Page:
In reproducing high-quality audio, there are three possible solutions to the problem of aliasing caused by trying to represent frequencies above than the Nyquist frequency. The first is to band-limit the frequencies allowed to enter the system. The second is to have a higher sampling rate, thereby increasing the frequency range before aliasing occurs. In reality, both of these have been addressed by current digital audio systems. A third solution is to use an over-sampling sigma-delta converter which compensates for lower sample rates by using higher sample sizes, 1-bit ADC's and oversampling to maintain frequency response.
An anti-aliasing filter is placed in front of an analog-to-digital converter to prevent frequencies above the Nyquist frequency from ever being sampled. So far, existing technology has not afforded us a true "brick wall" filter that completely eliminates unwanted frequencies without having any effect on those in the "legal" range below the Nyquist frequency. These is still a rolloff curve that attenuates frequencies closest to the cutoff at a commonly used sampling rate.
The diagram above indicates that even at a sampling rate of 44.1 kHz (the CD rate), some audible frequencies, pictured in red, are attenuated by the filter. How much is attenuated is determined somewhat by the quality of the filter and its steepness (or 'Q'). The higher the sampling rate used, the less noticeable is the impact of the filter rolloff on audible frequencies, because more and more of the rolloff is above audio rate. Some believe that even ultrasonic frequencies generated above human hearing, but still in the rolloff area may intermodulate with audible frequencies and cause modest distortion. This is part of the justification for digital audio workstations, such as Pro Tools and Digital Performer, giving users the option of sampling rates higher than 44.1 kHz (e.g., 96 kHz, 192 kHz). Current computer speeds, audio interface capabilities, and storage speed and size, have made this possible.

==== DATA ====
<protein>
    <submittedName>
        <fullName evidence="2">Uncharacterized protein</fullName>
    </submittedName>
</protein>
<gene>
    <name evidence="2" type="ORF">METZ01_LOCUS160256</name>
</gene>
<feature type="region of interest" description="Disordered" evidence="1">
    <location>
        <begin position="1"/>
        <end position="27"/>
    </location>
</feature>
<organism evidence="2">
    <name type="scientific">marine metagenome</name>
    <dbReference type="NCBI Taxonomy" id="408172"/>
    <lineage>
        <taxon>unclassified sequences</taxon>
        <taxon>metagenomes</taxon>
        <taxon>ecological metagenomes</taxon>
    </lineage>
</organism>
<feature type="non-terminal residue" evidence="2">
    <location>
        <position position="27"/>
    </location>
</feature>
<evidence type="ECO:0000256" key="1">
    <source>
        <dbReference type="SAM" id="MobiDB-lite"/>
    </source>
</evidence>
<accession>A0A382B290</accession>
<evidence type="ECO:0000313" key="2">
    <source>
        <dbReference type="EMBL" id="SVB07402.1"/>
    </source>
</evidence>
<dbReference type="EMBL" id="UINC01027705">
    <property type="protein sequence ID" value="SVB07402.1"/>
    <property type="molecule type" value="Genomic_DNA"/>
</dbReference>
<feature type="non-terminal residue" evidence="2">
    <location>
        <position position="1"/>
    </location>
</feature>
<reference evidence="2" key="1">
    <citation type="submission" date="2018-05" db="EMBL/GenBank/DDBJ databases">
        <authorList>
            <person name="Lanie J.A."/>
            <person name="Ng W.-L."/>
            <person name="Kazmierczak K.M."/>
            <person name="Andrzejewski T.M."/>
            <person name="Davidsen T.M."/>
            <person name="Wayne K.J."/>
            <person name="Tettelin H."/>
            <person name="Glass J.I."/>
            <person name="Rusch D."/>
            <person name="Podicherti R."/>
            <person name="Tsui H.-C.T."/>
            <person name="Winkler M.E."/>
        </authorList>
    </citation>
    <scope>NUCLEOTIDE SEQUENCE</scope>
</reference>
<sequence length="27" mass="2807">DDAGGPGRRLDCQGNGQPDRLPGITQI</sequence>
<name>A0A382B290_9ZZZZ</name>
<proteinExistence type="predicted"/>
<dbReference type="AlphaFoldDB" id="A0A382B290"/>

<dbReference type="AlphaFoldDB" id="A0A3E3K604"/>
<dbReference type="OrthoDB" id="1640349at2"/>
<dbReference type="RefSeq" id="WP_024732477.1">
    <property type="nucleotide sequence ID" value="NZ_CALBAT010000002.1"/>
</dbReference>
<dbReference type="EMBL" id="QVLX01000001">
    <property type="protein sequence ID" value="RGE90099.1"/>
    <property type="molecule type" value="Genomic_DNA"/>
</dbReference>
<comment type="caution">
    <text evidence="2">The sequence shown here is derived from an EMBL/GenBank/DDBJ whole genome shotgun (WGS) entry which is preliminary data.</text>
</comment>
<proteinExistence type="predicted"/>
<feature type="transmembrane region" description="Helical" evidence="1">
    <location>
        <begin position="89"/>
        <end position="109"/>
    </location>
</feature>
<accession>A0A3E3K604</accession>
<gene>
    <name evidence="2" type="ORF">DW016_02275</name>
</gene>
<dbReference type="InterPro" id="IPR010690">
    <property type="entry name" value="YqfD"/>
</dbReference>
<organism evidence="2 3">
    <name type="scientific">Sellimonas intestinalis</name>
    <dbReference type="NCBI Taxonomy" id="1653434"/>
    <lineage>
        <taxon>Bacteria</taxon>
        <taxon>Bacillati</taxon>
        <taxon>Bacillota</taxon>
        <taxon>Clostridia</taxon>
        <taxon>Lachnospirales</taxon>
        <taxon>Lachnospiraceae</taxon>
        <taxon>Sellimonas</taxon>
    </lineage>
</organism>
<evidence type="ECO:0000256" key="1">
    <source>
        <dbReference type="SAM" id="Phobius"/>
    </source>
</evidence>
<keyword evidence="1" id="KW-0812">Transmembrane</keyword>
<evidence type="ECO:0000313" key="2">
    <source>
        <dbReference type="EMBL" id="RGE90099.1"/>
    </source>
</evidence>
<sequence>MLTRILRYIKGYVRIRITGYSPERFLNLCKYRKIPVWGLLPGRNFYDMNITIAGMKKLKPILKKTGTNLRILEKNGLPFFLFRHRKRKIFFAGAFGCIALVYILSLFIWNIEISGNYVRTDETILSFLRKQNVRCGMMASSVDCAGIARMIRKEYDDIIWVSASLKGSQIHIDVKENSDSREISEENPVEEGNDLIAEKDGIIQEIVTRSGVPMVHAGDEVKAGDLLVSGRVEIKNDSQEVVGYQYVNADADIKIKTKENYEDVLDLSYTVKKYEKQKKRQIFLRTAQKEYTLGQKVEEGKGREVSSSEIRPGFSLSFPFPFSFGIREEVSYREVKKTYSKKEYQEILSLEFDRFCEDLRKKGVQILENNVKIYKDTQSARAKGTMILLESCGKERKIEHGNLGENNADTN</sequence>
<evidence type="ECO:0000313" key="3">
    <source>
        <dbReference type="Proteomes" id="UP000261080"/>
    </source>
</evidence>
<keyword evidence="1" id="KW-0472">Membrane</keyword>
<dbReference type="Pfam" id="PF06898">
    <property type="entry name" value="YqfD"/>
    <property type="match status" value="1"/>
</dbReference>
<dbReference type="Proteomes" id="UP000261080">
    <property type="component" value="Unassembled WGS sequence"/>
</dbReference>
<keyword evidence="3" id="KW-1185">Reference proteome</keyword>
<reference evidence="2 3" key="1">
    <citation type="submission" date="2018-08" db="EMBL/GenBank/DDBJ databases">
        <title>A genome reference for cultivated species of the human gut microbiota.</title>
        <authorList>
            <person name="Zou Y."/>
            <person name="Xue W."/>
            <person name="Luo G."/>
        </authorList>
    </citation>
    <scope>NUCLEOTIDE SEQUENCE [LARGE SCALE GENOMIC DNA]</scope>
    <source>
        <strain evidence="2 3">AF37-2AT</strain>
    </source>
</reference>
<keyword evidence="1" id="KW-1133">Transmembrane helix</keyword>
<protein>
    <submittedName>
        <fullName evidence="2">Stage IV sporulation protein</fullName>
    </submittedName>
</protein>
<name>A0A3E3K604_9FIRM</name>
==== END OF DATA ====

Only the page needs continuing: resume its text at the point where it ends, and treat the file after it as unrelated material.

Current industry standards for full-quality (i.e., uncompressed) digital audio sample rates are:
|32 kHz||voice quality|
|44.1 kHz||CD, DAT, digital recording software/hardware, some video|
|48 kHz||video, digital recording software/hardware|
|96 kHz||digital recording software/hardware while recording/editing|
|192 kHz||digital recording software/hardware while recording/editing|
|282.24 kHz||Used for audio stream of Sony/Phillips SACD (Super-audio CD), and could actually be up to 4x's as fast|
Why did the CD standard settle on 44.1K rather than say 48K? Most likely it was that video equipment already had clocks that ran at 44.1K for PAL and NTSC format 3-channel digital audio (which was actually encoded into the video signal outside the picture area) that could be easily be integrated into the first CD players. I have also heard that Herbert von Karajan complained to Sony that Beethoven's 9th Symphony would not fit on the early proposed CD specifications. By lowering the rate to 44.1K, 74 minutes could be recorded onto a CD using 16-bit samples, enough to do the trick.